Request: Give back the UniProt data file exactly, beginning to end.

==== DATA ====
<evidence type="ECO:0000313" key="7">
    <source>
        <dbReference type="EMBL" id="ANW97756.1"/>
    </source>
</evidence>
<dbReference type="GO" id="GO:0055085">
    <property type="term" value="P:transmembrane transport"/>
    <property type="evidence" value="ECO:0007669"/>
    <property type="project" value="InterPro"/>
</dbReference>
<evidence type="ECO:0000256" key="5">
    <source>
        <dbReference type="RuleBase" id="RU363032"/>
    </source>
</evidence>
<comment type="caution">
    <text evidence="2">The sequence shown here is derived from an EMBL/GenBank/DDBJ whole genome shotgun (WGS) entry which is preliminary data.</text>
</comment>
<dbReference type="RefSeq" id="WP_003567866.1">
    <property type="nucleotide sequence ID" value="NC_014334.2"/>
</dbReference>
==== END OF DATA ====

<evidence type="ECO:0000313" key="7">
    <source>
        <dbReference type="EMBL" id="ANW97756.1"/>
    </source>
</evidence>
<dbReference type="GO" id="GO:0055085">
    <property type="term" value="P:transmembrane transport"/>
    <property type="evidence" value="ECO:0007669"/>
    <property type="project" value="InterPro"/>
</dbReference>
<evidence type="ECO:0000256" key="5">
    <source>
        <dbReference type="RuleBase" id="RU363032"/>
    </source>
</evidence>
<comment type="caution">
    <text evidence="2">The sequence shown here is derived from an EMBL/GenBank/DDBJ whole genome shotgun (WGS) entry which is preliminary data.</text>
</comment>
<dbReference type="RefSeq" id="WP_003567866.1">
    <property type="nucleotide sequence ID" value="NC_014334.2"/>
</dbReference>